Given the global scope and myriad applications of the LNG industry, diversity is the norm. From traditional terminals to bunker barges and everything in between, project requirements vary substantially, inviting varied solutions and complicating interface management at transfer touchpoints. Optimizing the interface at the various stages of the LNG supply chain is critical to supporting the business model of every transfer operation. Interface optimization means consistent communication and standardized processes at every transfer point.

Efficient equipment delivers flexibility

Adopting easily configurable and compatible equipment systems delivers several benefits such as an enhanced overview of operations, improved productivity, reliability, safety, and ultimately, faster ROI to all stakeholders. Efficient systems that offer these benefits are able to provide support to LNG operators that require operational flexibility to adapt to spot contracts.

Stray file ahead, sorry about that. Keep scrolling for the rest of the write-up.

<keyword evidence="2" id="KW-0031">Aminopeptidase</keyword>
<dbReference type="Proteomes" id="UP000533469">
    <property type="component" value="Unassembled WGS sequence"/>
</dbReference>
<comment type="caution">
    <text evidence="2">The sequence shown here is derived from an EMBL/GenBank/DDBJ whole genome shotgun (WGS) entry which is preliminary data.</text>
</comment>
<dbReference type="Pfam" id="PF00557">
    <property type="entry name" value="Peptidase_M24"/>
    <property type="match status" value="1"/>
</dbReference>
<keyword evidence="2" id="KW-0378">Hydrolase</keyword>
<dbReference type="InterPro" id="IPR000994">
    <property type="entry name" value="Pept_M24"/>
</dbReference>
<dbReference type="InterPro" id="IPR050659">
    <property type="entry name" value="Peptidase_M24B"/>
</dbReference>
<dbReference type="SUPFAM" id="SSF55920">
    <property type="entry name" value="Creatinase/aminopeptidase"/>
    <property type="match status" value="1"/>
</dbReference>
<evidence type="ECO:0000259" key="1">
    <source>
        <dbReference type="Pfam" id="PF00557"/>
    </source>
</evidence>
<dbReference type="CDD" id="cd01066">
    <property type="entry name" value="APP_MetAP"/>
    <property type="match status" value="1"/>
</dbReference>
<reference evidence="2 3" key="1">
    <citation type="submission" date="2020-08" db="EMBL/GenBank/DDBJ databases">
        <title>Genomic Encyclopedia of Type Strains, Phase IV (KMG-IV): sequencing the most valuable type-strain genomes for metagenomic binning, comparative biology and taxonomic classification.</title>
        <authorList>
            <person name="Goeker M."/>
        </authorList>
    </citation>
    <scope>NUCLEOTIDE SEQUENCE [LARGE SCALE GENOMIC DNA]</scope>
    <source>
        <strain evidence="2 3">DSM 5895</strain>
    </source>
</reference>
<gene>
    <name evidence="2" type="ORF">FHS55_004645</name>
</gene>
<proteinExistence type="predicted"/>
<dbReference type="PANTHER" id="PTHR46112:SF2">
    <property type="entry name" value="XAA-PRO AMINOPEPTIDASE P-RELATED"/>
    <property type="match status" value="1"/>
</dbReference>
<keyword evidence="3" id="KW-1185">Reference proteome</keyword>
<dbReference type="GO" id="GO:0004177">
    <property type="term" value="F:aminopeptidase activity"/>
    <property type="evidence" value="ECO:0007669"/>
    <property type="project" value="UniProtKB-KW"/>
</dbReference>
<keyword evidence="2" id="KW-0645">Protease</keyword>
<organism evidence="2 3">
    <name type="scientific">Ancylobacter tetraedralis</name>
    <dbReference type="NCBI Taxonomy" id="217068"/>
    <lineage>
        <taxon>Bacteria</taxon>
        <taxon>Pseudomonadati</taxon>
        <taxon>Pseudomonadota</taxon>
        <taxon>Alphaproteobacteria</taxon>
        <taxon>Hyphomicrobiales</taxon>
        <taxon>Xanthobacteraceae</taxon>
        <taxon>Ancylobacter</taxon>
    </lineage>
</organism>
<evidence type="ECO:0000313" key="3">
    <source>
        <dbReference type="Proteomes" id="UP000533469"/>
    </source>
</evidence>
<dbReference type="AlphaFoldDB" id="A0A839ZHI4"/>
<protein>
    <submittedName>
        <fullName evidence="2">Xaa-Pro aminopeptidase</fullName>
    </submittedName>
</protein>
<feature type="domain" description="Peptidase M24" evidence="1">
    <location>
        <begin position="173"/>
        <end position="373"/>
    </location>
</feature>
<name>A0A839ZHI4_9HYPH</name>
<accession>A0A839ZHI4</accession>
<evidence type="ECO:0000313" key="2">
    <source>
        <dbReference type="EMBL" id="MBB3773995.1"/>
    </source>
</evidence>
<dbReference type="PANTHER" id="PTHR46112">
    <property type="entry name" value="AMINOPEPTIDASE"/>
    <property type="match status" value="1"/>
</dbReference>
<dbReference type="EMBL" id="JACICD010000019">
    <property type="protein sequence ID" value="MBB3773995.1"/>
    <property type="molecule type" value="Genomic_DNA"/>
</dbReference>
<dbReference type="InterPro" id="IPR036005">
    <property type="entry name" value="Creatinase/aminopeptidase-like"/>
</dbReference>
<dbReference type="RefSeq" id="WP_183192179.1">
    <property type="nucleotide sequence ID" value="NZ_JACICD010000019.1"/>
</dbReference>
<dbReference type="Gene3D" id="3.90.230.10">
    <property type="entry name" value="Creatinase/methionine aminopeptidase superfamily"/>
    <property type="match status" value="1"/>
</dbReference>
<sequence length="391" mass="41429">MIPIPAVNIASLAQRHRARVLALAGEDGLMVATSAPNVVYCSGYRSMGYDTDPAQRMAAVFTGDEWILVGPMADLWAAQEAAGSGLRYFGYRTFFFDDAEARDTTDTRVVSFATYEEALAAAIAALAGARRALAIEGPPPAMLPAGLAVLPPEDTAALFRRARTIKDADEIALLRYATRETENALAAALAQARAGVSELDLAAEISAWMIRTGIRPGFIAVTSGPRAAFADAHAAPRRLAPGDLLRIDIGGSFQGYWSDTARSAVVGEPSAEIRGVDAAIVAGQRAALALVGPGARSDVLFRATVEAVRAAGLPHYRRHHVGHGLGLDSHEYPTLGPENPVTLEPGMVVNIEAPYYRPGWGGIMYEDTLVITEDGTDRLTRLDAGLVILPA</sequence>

Conversely, fragmentation creates inefficiencies and safety issues, and reduces the opportunity to implement flexible business models. A standardized approach across facilities opens up opportunities for all stakeholders through common requirements and systems. Standardization of systems improves operational control. At the same time, data sharing between parties is enhanced, enabling effective communications, fast response to potential issues, and empowered long-term decision making.  

To support an international shipping network fuelled by LNG requires a robust system architecture design at the outset. In turn, this requires oversight between stakeholders and an understanding of cross-party requirements.

The role of specifications